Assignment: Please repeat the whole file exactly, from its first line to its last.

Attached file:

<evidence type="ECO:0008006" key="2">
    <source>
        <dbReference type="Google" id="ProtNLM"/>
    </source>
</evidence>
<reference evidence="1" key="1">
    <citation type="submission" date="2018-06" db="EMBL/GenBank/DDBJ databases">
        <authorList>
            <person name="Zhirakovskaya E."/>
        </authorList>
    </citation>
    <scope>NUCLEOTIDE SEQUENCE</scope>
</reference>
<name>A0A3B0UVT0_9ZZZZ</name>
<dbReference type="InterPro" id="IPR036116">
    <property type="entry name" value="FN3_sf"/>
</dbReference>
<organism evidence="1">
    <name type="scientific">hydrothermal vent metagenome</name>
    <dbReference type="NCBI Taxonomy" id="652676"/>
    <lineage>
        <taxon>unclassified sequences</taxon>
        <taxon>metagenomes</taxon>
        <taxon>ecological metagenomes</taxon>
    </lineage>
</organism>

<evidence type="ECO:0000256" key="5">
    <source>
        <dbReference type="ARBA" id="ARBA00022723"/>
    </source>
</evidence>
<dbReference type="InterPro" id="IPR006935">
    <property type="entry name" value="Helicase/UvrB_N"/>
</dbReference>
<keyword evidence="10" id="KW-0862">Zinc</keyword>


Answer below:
<evidence type="ECO:0008006" key="2">
    <source>
        <dbReference type="Google" id="ProtNLM"/>
    </source>
</evidence>
<reference evidence="1" key="1">
    <citation type="submission" date="2018-06" db="EMBL/GenBank/DDBJ databases">
        <authorList>
            <person name="Zhirakovskaya E."/>
        </authorList>
    </citation>
    <scope>NUCLEOTIDE SEQUENCE</scope>
</reference>
<name>A0A3B0UVT0_9ZZZZ</name>
<dbReference type="InterPro" id="IPR036116">
    <property type="entry name" value="FN3_sf"/>
</dbReference>
<organism evidence="1">
    <name type="scientific">hydrothermal vent metagenome</name>
    <dbReference type="NCBI Taxonomy" id="652676"/>
    <lineage>
        <taxon>unclassified sequences</taxon>
        <taxon>metagenomes</taxon>
        <taxon>ecological metagenomes</taxon>
    </lineage>
</organism>

<evidence type="ECO:0000256" key="5">
    <source>
        <dbReference type="ARBA" id="ARBA00022723"/>
    </source>
</evidence>
<dbReference type="InterPro" id="IPR006935">
    <property type="entry name" value="Helicase/UvrB_N"/>
</dbReference>
<keyword evidence="10" id="KW-0862">Zinc</keyword>